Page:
Cancer Cells vs. Normal Cells: How They Compare

December 22, 2021

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What’s the difference between cancer cells vs. normal cells in the human body? Cancer cells do not act the same as normal cells. They do not develop into mature cells with specific tasks. Everyone has trillions of cells within their bodies, and cancer can start in any of them.

Cancer Cells vs. Normal Cells

Cancer occurs when some cells in the body grow uncontrollably and spread. Under normal circumstances, cells grow and multiply forming new cells as necessary. Old or damaged cells die and are replaced by new ones. Cancer cells are damaged or abnormal cells that do not follow this normal process. Here’s a deeper look into cancer cells vs. normal cells and how they compare.

Cellular Growth

Growth is a major factor in the difference between cancer cells vs. normal cells. Due to gene mutations, cancer cells do not receive the signals or communication that normal cells do. Normal cells receive signals that they should cease dividing or expire. Cancer cells ignore these signals, continuing their growth. They grow so quickly that cells cannot mature.

Normal cells stop dividing when coming into contact with other cells. That is not the case with cancer cells. Normal cells stay within their own areas of the body and do not move around. They secrete substances causing them to stick together. Cancer cells do not make these sticky substances. So, they move around the body.

Cell Lifespan

Normal cells have a standard lifespan. That is not the case with cancer cells. Rather than die off as a normal cell does after reaching its lifespan, cancer cells continue to grow and spread. That spread is referred to as metastasis.

Keep in mind that metastatic cancer always refers to the site of the original cancer. For example, breast cancer cells may spread to the bone or brain. While other parts of the body are affected, it is still breast cancer.

Blood Supply

Cancer cells have the same needs as normal cells, in that they require a blood supply to provide oxygen and nutrients for growth. However, some cancer cells do not rely on the same kinds of nutrients as normal cells. Certain cancer cells derive energy from nutrients differently than normal cells.

Tumor Growth

Continuously growing cancer cells eventually form a tumor. Nearby blood vessels supply the tumor with the oxygen and nutrients needed for growth. That growth requires more blood to supply the tumor which the cancer cells provide by signaling the tumor to produce more blood vessels. This process is known as angiogenesis.

Not all types of cancer involve tumors. There are cancer cells affecting the blood such as leukemia.

Immune System Function

It is the immune system’s job to rid the body of damaged or abnormal cells and replace them with normal, healthy cells. Cancer cells try to evade the immune system. These cells may fool the immune system into helping them survive.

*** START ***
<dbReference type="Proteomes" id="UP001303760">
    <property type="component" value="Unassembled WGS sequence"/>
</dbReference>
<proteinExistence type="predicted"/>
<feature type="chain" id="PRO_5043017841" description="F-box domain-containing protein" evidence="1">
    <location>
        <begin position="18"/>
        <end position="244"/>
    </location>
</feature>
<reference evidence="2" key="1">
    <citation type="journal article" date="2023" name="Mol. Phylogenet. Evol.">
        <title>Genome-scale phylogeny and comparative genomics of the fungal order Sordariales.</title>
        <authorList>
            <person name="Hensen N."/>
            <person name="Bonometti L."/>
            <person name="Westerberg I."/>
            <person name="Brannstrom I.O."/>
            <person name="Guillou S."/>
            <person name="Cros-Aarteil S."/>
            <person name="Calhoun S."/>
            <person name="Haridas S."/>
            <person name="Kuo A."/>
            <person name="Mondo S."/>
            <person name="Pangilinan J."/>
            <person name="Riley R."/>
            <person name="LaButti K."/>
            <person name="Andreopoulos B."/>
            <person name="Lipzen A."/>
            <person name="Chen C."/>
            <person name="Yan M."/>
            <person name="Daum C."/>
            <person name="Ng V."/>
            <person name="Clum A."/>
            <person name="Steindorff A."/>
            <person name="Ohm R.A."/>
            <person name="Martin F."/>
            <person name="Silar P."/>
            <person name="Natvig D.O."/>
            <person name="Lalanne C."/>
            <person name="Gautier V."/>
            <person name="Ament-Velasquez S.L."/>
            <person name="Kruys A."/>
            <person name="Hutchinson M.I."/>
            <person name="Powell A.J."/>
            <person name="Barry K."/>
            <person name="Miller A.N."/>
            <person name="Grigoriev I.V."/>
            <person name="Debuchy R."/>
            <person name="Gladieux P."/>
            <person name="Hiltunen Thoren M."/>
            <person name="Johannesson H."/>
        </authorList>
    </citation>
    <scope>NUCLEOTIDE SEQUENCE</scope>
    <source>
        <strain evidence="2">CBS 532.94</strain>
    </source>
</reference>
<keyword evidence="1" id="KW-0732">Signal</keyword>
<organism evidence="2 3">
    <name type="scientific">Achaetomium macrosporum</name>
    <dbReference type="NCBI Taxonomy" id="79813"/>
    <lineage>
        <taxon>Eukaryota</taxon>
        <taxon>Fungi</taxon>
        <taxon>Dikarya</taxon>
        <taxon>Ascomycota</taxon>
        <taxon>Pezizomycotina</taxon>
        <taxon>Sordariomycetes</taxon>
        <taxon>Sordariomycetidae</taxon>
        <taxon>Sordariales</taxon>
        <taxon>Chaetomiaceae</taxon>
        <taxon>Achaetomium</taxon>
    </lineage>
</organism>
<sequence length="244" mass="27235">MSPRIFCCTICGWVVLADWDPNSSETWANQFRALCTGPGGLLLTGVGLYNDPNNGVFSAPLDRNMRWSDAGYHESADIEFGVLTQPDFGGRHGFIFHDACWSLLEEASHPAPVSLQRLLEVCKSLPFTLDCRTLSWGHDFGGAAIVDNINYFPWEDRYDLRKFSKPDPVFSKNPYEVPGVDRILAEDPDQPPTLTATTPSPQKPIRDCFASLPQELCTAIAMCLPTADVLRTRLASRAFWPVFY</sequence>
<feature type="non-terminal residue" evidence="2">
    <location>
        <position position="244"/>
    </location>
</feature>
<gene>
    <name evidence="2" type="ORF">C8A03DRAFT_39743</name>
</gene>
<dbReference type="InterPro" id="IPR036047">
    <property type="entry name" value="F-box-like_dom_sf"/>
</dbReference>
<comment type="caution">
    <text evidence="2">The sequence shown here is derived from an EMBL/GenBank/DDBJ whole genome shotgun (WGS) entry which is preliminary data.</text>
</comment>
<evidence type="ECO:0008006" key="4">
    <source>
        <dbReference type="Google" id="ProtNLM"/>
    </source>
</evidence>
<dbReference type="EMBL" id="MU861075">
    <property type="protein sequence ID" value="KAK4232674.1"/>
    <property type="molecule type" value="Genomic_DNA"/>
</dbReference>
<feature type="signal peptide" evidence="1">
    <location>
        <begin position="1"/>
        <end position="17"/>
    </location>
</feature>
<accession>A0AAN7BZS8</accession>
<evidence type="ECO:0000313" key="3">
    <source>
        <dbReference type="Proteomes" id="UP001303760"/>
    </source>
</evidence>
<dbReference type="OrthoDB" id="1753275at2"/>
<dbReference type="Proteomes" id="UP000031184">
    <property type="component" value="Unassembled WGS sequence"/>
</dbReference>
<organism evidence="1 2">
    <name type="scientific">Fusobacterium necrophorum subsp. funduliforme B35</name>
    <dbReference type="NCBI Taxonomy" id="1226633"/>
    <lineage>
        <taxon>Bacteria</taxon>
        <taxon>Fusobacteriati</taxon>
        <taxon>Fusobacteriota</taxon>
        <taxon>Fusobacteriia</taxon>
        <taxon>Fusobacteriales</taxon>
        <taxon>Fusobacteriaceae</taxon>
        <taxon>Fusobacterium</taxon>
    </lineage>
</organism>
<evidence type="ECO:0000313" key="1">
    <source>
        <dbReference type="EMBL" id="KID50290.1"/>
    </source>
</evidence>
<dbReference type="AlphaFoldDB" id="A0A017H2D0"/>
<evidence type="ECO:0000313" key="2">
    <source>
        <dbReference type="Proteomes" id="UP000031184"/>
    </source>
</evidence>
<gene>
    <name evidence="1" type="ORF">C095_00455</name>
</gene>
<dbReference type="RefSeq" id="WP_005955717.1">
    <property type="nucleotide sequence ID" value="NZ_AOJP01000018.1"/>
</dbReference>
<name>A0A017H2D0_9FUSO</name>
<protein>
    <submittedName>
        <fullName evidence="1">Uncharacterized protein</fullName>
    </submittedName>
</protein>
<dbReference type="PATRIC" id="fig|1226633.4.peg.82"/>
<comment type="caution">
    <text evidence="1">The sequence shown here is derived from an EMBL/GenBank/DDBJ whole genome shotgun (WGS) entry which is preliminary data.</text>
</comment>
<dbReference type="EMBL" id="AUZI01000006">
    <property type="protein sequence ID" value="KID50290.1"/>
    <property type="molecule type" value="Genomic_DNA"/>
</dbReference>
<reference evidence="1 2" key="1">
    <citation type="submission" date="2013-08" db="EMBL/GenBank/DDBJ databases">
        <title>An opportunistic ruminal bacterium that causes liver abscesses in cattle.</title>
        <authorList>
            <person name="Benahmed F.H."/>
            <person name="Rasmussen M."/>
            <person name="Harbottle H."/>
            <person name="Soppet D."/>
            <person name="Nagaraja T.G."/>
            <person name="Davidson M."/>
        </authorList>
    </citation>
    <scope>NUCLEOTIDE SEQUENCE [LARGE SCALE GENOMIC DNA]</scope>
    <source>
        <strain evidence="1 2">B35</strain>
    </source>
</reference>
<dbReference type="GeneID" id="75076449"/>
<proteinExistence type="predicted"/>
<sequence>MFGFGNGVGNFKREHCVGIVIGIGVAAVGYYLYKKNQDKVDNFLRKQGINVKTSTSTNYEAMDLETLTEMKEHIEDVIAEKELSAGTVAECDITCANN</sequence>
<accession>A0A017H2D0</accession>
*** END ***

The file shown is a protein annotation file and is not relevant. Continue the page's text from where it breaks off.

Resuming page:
Cancer cells might get the immune system to protect them by “persuading” it not to attack tumors. They can also secrete chemicals that make immune cells coming to the site of the tumor ineffective.

How Are Cancer Cells Identified?

Pathologists identify the type of cancer by viewing these cells under a microscope. Types of cancer cells have a different appearance.

For instance, small cell cancers — such as small cell lung cancer or prostate cancer — are smaller than normal cells. Large cell cancers — such as lymphoma or lung cancer — look bigger. Some uterine, kidney and ovarian cancers have cells in which the inside appears clear.

A squamous cell is flat while an adenocarcinoma resembles a gland. An anaplastic cell looks so abnormal that determining exactly where the cancer cells originated is often difficult.

Normal cells look like the cells of their specialization. A pathologist would not mistake a kidney cell for a colon cell. When cancer cells are poorly differentiated, that means they do not resemble normal cells at all.

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For more than 70 years, Yosemite Pathology and Precision Pathology has advanced anatomic pathology in the Western United States. Today, our practice encompasses more than 20 board-certified anatomic pathology specialists serving hospitals and patients with a broad range of specialties in both anatomic and clinical pathology, supplemented by targeted subspecialty training.

We have the training and experience to help you. For more information about our services, contact us today.

Jane Meggitt’s work has appeared in dozens of publications including USA Today, Zack’s, Financial Advisor, nj.com, The Houston Chronicle and The Nest. She is a graduate of New York University.

Sources

Canadian Cancer Society – How cancer starts, grows and spreads

National Cancer Institute – What is Cancer?

Cancer.net – What is Metastasis?

Mayo Clinic – Small cell, large cell cancer – What this means